Photographer: Balint Porneczi/Bloomberg

The Making of What Might Be the Perfect Corkscrew

Forge de Laguiole makes some of the world's finest knives and corkscrews: solid to handle and nothing superfluous. The first knife - crafted almost two centuries ago - was a multitool device used by peasants in the Aubrac plateau in southern France. While initially furnished with an oak or boxwood handle, today's folding knife - based on the "gentrified" 1990 version - comes in cow horn, deer antlers or even ebony. Corkscrews, champagne sabers and cigar cutters also are available. Expect to pay at least $200 for a knife. Photographs by Balint Porneczi for Bloomberg

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    After the initial cutting in the sawing workshop, each side of the handle is adjusted to fit between the two bolsters.

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    Knife handle templates hang from a wall.

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    Corkscrews are gathered for assembly - the 'Laguiole Sommelier' was created in collaboration with professional sommeliers. 

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    A worker inspects a polished Aubrac cow horn.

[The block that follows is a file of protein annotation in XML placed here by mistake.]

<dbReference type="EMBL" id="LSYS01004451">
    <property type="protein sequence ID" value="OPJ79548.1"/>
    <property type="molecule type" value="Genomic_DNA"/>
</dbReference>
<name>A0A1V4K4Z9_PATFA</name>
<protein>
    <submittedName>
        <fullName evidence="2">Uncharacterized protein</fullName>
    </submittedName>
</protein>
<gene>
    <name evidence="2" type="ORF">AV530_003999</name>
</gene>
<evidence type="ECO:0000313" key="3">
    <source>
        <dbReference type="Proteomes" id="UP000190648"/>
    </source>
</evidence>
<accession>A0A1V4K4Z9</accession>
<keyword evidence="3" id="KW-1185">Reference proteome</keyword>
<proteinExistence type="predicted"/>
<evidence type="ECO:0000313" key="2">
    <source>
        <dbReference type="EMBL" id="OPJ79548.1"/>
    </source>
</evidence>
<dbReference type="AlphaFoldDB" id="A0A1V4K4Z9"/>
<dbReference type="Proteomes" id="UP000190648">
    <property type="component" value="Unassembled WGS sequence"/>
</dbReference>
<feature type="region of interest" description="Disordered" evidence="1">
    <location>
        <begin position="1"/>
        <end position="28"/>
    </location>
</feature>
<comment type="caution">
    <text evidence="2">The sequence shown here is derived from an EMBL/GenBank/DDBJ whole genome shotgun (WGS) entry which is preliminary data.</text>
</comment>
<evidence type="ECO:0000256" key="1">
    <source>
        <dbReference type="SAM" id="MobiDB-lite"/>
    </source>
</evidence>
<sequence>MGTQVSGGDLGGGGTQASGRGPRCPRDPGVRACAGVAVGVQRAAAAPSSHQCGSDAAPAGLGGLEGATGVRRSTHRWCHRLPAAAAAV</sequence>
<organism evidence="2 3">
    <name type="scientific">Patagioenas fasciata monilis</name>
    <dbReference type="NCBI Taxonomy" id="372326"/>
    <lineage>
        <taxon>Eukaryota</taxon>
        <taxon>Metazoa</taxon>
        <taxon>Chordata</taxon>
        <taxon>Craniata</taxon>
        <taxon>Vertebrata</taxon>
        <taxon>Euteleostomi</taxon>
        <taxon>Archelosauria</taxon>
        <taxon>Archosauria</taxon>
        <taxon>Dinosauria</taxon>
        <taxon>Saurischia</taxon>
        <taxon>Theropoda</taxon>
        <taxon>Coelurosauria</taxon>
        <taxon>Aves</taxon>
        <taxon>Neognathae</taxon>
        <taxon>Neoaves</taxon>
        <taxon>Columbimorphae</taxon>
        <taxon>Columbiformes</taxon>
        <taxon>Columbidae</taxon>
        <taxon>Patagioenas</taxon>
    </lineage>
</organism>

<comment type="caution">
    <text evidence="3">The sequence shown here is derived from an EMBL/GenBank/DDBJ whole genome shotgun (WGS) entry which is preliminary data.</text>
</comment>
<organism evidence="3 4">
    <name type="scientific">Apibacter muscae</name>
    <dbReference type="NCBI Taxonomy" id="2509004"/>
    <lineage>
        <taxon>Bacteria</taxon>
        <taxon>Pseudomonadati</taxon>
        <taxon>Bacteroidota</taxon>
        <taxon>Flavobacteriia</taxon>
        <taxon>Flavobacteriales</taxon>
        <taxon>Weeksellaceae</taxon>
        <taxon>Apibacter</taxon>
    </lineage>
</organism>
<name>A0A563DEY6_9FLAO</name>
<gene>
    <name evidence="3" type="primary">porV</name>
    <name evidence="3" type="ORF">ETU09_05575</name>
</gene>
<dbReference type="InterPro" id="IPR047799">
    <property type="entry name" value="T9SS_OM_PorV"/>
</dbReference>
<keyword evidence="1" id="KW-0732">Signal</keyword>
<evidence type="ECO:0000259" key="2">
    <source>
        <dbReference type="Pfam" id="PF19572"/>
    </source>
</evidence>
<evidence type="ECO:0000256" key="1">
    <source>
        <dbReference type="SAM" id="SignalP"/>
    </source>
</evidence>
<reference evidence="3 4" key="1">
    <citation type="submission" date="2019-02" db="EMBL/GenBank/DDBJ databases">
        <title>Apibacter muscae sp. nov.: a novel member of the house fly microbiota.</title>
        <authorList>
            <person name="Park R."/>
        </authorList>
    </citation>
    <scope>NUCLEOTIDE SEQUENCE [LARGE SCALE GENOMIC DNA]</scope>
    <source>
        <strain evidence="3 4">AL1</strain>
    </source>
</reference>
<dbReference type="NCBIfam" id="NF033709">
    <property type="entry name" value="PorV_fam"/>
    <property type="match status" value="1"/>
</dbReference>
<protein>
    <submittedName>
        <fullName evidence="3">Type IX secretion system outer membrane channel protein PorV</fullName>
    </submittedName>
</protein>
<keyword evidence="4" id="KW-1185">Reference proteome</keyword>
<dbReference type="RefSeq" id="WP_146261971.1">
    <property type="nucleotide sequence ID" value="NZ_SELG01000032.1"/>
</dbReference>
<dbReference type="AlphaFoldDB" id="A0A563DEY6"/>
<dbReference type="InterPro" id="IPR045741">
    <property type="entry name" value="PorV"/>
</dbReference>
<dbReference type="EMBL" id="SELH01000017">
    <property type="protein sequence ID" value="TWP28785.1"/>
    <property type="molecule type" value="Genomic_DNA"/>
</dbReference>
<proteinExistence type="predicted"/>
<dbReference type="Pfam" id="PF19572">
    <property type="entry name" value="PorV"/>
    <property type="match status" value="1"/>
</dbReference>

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    A cutler works red hot metal bolster components.

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    Pocket knife spring components are tempered in a furnace.

  7. 7

    A strip of stamped metal bolster components cooling down.

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    Red hot pocket knife blades cooling.

  9. 9

    Workers wearing metal aprons polish pocket knife blades.

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    A cutler assembles pocket knives.

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    Sparks fly as a cutler sands a pocket knife - each knife is hand finished.

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    After being cleaned using jeweler’s techniques, each knife is inspected individually.

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    Finished designer table knives on display in the gift shop at Forge De Laguiole.